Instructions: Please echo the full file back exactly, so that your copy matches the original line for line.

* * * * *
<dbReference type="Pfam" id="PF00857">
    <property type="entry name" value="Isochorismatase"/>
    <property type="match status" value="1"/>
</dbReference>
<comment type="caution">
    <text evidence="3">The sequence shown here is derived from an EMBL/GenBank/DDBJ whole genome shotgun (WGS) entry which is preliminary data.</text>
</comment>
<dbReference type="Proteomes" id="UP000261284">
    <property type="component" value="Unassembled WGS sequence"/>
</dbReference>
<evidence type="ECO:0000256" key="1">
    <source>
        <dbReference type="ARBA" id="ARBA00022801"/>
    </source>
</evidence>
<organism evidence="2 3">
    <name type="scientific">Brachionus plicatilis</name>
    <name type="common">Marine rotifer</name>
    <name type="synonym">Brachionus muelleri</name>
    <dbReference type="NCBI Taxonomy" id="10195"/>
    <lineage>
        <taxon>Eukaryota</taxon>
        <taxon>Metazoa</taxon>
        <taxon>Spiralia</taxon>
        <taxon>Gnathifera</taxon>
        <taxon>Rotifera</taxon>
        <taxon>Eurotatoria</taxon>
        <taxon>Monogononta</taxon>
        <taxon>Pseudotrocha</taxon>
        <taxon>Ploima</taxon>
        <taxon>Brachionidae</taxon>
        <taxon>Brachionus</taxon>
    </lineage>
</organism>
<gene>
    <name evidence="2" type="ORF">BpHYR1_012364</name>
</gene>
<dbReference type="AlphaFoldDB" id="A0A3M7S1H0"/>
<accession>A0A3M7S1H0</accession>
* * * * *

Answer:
<dbReference type="Pfam" id="PF00857">
    <property type="entry name" value="Isochorismatase"/>
    <property type="match status" value="1"/>
</dbReference>
<comment type="caution">
    <text evidence="3">The sequence shown here is derived from an EMBL/GenBank/DDBJ whole genome shotgun (WGS) entry which is preliminary data.</text>
</comment>
<dbReference type="Proteomes" id="UP000261284">
    <property type="component" value="Unassembled WGS sequence"/>
</dbReference>
<evidence type="ECO:0000256" key="1">
    <source>
        <dbReference type="ARBA" id="ARBA00022801"/>
    </source>
</evidence>
<organism evidence="2 3">
    <name type="scientific">Brachionus plicatilis</name>
    <name type="common">Marine rotifer</name>
    <name type="synonym">Brachionus muelleri</name>
    <dbReference type="NCBI Taxonomy" id="10195"/>
    <lineage>
        <taxon>Eukaryota</taxon>
        <taxon>Metazoa</taxon>
        <taxon>Spiralia</taxon>
        <taxon>Gnathifera</taxon>
        <taxon>Rotifera</taxon>
        <taxon>Eurotatoria</taxon>
        <taxon>Monogononta</taxon>
        <taxon>Pseudotrocha</taxon>
        <taxon>Ploima</taxon>
        <taxon>Brachionidae</taxon>
        <taxon>Brachionus</taxon>
    </lineage>
</organism>
<gene>
    <name evidence="2" type="ORF">BpHYR1_012364</name>
</gene>
<dbReference type="AlphaFoldDB" id="A0A3M7S1H0"/>
<accession>A0A3M7S1H0</accession>